Myanmar’s Religious Minorities Facing Test of Faith

on March 22, 2014

According to Christian relief group Barnabas Aid, the army of Myanmar (Burma) is kidnapping, raping, torturing and killing ethnic minority groups, the majority of whom are Christians.

In May of last year, a peace agreement was negotiated between the government of Myanmar and officials of a majority Christian people group, the Karen. According to Barnabas Aid, officials in Myanmar are continuing to disrupt Christian worship services, stop publication of Christian literature and even prevent church buildings from being built or repaired.

Barnabas Aid says the government is aggressively involved in promoting conversion to Buddhism.

Christian leaders in Myanmar say children of very poor Christian families have been targeted by government-run schools which have offered free education and government jobs upon graduation. The schools force Christian children to stop practicing their faith, and threaten them with physical abuse or military conscription if they resist.

Myanmar for many years has had a very poor human rights record.

The country was ruled by a military dictatorship from 1962-to-2011. The military junta was accused of many human rights abuses.

Elections were held in 1990, and overwhelmingly won by the National League for Democracy, led by Nobel Laureate Aung San Suu Kyi.  The military rejected the results, and Aung San Suu Kyi was placed under house arrest just before the elections and was not released until November of 2010.

In 2010, a general election was held and a nominally civilian government was installed in March 2011.

Christian Solidarity Worldwide reports that over 1,200 political prisoners remain in jail, and there are an estimated 70,000 forcibly conscripted child soldiers in the country, the highest number in the world.

The military, however, retains control of the country under a constitution drafted in 2008. Under this constitution, a quarter of seats in both parliamentary chambers are reserved for the military, and three key positions must be held by serving generals. reports in October of last year, government forces attacked a town in the state of Kachin. The area has a large Christian population. Eyewitnesses claim government forces fired mortars at civilian homes for around an hour before the village was stormed.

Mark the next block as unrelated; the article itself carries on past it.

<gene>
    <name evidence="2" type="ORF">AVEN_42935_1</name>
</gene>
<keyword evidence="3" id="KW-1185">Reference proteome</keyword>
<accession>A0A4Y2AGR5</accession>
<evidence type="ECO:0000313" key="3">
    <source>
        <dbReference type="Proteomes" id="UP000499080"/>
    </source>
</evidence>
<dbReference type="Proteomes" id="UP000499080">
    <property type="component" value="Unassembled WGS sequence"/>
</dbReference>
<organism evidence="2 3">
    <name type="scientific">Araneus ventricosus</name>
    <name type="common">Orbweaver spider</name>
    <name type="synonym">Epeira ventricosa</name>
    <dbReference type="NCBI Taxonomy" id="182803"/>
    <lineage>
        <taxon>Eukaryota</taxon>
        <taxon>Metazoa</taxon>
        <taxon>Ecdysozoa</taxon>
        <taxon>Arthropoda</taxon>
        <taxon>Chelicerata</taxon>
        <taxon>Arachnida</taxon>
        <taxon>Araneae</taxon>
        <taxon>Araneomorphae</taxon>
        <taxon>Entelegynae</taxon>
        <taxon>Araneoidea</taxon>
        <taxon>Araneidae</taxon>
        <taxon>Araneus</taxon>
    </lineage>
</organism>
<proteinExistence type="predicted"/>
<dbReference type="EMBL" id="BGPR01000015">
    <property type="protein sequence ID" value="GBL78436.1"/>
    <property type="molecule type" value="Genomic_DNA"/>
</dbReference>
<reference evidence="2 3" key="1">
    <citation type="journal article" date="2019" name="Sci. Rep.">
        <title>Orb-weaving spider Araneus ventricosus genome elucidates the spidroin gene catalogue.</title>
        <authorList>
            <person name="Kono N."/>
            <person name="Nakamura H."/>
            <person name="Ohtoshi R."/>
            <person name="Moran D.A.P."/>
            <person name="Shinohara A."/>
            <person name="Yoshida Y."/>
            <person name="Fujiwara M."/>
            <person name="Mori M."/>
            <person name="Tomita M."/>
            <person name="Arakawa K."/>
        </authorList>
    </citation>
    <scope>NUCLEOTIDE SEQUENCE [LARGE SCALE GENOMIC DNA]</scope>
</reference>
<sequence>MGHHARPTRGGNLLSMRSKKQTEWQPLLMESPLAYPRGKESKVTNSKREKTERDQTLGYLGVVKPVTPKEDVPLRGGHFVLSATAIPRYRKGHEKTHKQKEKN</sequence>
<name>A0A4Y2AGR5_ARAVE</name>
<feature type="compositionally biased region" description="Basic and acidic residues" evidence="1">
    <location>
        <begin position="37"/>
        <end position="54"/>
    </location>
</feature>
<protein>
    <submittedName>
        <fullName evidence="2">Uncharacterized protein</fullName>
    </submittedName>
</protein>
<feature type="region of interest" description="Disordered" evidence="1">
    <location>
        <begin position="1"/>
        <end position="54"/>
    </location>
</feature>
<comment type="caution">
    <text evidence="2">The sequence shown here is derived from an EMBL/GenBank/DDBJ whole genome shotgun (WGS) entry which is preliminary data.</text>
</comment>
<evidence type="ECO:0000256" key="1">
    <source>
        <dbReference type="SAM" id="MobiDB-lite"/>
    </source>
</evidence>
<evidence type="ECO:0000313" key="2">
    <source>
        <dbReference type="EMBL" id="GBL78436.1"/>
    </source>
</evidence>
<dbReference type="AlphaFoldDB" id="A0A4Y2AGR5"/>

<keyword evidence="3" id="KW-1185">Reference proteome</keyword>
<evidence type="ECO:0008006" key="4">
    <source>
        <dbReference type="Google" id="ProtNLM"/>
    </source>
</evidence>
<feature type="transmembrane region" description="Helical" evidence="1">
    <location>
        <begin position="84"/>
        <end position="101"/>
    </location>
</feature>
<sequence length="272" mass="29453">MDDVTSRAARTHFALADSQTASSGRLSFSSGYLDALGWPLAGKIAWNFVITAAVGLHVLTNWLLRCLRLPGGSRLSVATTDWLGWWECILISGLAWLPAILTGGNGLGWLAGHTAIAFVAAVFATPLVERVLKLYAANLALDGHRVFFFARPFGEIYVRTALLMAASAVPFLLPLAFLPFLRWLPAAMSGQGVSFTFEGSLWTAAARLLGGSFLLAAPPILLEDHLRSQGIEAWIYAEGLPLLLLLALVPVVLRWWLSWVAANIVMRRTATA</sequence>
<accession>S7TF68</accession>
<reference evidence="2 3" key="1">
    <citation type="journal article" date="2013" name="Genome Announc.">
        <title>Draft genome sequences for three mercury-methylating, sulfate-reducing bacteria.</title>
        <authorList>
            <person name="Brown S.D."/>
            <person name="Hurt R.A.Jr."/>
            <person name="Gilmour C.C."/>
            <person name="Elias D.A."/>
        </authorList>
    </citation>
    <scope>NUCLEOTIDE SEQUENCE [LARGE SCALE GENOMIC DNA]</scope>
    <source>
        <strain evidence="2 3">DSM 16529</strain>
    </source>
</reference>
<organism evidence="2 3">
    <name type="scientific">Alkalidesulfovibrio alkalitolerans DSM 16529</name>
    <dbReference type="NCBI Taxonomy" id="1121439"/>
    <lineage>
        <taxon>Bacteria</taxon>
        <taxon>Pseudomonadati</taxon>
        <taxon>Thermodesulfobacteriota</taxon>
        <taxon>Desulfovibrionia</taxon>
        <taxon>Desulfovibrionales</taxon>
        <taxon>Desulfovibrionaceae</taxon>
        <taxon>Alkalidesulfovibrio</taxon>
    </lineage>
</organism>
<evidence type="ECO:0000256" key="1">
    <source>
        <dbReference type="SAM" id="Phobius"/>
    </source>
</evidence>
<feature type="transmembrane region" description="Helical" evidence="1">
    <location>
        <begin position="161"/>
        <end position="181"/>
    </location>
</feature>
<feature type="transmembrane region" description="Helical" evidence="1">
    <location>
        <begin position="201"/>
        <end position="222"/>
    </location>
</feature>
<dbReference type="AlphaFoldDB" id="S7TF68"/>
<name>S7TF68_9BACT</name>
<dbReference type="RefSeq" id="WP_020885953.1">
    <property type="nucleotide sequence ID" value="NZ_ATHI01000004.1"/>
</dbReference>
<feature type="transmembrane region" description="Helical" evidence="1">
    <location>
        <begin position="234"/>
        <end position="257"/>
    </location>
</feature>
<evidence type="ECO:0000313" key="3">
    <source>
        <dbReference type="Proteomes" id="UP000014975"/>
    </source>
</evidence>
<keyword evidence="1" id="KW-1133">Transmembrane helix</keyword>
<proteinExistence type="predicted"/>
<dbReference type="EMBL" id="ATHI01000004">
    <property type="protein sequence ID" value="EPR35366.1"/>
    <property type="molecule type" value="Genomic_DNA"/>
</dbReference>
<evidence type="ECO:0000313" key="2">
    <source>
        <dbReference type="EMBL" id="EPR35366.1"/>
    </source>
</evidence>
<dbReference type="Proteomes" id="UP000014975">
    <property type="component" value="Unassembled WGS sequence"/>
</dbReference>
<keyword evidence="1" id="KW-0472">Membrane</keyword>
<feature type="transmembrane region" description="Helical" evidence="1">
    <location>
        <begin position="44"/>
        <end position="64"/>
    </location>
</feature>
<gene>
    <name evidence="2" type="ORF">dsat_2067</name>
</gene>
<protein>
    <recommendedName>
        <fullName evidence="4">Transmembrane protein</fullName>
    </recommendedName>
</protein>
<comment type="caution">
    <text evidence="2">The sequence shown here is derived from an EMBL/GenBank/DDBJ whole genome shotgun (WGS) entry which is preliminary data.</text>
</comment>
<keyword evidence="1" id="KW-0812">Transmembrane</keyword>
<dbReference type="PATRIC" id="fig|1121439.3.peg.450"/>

After the state security forces left several months later, Christian relief groups entered the area and found bodies that showed signs of torture.

War broke out between government forces and the Kachin Independent Army (KIA) in mid-2011.

The Kachin Baptist Convention (KBC) collected information last year that indicates at least 66 churches — 61 Baptist, four Catholic and one Church of God — have been destroyed in less than three years. The KBC also says at least 75 thousand people have fled to temporary camps, and entire Christian communities have been wiped off the map.

Christian Solidarity Worldwide (CSW) says the persecution against Christians in this region is more severe than in other countries.

Benedict Rogers, East Asia team leader at Christian Solidarity Worldwide states “there is a religious dimension, in that successive military regimes have been hostile to non-Buddhist religious minorities, particularly Muslims and Christians, and have used religion as a political tool.”

He states though “the war is primarily ethnic and political.”

The government announced a unilateral ceasefire with the Kachin in January of this year. Fighting has continued.

Christian Solidarity Worldwide says Christians are not the only victims of crimes against humanity. CSW says ethnic groups in eastern, western and northern Myanmar are suffering from the military regime. CSW says these crimes amount to ethnic cleansing and potentially attempted genocide. CSW says there are reports of rape, forced labor, forced relocation of villages, use of human minesweepers, torture and killings. CSW says since 1996, over 3 thousand villages in eastern Myanmar have been destroyed by the military, and over one million people have been internally displaced.

Open Doors has ranked Myanmar number 23 on its World Watch List of 50 countries where persecution is most extreme. Open Doors USA says registering a church is almost impossible. Open Doors has been providing livelihood grants and skills training to Christians in Myanmar. Open Doors says although there has been a transition in leadership, the government is still nominally communist, and Buddhism is used as the main tool by the regime to unite the nation, which has several strong ethnic minority groups.

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